Consumers Swindled by Wall Street and the Senate

When big banks swindle you, you won’t be able to join with other consumers to sue them. That’s because President Trump and his allies weighed in for Wall Street against working Americans.
Late at night on October 24, the Senate killed a rule that would have empowered consumers to file “class action” lawsuits against banks that bilk them out of their hard-earned money. Joining all but two Republicans to side with Wall Street, Vice President Pence broke a 50-50 tie vote. The Republican-controlled House had already rejected the rule, which had been proposed by the Consumer Financial Protection Bureau but never went into effect.
This means consumers can be compelled to settle their disputes on the banks’ home turf: out of court in arbitration procedures dominated by corporate lawyers. These “mandatory arbitration clauses” are hidden in small type and legal jargon in the lengthy contracts for checking accounts, credit cards and student loans.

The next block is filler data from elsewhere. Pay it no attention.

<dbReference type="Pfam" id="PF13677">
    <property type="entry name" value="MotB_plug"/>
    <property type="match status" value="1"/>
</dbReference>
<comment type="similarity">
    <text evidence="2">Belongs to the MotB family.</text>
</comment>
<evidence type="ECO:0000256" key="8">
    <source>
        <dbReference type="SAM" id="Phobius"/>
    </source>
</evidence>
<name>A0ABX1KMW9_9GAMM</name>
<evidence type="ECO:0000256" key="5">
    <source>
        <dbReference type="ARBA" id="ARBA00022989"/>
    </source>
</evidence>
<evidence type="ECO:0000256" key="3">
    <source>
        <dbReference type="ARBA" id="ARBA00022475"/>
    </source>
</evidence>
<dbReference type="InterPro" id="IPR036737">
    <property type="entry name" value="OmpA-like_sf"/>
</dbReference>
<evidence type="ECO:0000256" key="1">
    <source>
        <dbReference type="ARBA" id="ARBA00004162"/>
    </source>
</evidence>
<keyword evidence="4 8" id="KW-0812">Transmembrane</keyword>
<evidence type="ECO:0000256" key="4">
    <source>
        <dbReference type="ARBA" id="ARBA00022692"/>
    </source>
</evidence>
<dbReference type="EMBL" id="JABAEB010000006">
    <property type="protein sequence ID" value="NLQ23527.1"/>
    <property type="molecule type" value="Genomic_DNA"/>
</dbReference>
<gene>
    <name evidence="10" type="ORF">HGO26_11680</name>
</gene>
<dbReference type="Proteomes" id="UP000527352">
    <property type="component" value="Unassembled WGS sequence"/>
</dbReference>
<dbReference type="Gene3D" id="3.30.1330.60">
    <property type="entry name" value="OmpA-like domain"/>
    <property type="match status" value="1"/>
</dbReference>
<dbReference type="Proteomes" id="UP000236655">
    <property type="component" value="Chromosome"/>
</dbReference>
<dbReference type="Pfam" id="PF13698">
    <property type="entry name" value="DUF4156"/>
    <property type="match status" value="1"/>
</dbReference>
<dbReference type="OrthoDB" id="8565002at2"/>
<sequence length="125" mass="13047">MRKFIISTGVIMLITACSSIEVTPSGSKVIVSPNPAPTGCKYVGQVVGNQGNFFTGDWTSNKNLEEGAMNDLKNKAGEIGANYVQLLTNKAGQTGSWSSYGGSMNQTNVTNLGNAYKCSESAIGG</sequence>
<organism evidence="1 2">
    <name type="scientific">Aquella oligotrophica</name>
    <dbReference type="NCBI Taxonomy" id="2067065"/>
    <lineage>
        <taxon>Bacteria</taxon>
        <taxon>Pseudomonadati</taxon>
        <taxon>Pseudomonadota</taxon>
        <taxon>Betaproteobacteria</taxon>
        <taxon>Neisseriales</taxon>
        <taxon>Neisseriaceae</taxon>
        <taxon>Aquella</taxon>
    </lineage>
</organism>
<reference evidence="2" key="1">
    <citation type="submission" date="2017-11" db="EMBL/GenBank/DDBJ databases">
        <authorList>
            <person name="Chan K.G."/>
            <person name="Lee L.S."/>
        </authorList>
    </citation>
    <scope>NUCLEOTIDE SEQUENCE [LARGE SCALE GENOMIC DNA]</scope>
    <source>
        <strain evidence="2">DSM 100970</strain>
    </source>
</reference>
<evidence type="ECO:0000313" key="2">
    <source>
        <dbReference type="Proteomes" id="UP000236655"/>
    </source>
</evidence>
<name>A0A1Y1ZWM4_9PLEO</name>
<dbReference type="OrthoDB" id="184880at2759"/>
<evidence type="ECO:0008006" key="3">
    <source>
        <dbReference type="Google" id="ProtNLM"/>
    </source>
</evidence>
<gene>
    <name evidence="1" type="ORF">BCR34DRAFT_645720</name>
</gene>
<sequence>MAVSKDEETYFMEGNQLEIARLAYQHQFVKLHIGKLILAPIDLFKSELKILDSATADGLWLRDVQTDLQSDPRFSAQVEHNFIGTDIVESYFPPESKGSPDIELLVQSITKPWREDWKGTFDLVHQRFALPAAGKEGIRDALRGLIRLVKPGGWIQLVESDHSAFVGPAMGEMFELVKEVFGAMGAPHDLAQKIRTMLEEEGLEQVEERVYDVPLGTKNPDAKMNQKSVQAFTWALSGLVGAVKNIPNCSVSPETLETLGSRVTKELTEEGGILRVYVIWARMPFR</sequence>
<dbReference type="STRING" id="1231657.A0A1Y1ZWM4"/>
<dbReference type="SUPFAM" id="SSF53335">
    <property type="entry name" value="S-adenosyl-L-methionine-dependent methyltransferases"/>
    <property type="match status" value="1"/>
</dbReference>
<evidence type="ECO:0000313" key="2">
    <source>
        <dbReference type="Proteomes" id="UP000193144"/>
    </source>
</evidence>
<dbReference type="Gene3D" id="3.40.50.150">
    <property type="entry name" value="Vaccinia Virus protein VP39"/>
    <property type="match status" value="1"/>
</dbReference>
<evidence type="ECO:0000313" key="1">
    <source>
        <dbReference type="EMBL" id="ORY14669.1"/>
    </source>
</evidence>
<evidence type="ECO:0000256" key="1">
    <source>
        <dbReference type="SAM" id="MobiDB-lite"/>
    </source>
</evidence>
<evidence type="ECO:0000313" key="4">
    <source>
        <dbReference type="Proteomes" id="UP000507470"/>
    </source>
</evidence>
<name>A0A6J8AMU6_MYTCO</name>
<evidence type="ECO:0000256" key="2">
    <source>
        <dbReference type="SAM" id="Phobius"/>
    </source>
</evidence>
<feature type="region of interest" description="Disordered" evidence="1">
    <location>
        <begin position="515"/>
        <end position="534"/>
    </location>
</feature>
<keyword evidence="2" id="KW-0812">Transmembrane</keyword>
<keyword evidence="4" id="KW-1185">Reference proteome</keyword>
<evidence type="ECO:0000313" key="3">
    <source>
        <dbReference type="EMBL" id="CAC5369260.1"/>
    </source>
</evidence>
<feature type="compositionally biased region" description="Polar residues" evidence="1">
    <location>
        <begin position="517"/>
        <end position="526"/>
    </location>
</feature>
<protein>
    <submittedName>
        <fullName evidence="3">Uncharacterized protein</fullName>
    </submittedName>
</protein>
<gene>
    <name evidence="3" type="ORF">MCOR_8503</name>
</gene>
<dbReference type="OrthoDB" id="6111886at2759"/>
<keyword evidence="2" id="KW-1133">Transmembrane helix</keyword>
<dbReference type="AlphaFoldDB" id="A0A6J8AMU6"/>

Emboldened by this victory, the Trump administration is trying to make it more difficult for consumers to sue other corporations. For instance, Education Secretary Betsy DeVos is working to keep “mandatory arbitration” clauses in students’ contracts with the scandal-ridden for-profit colleges.
Hang on to your wallets.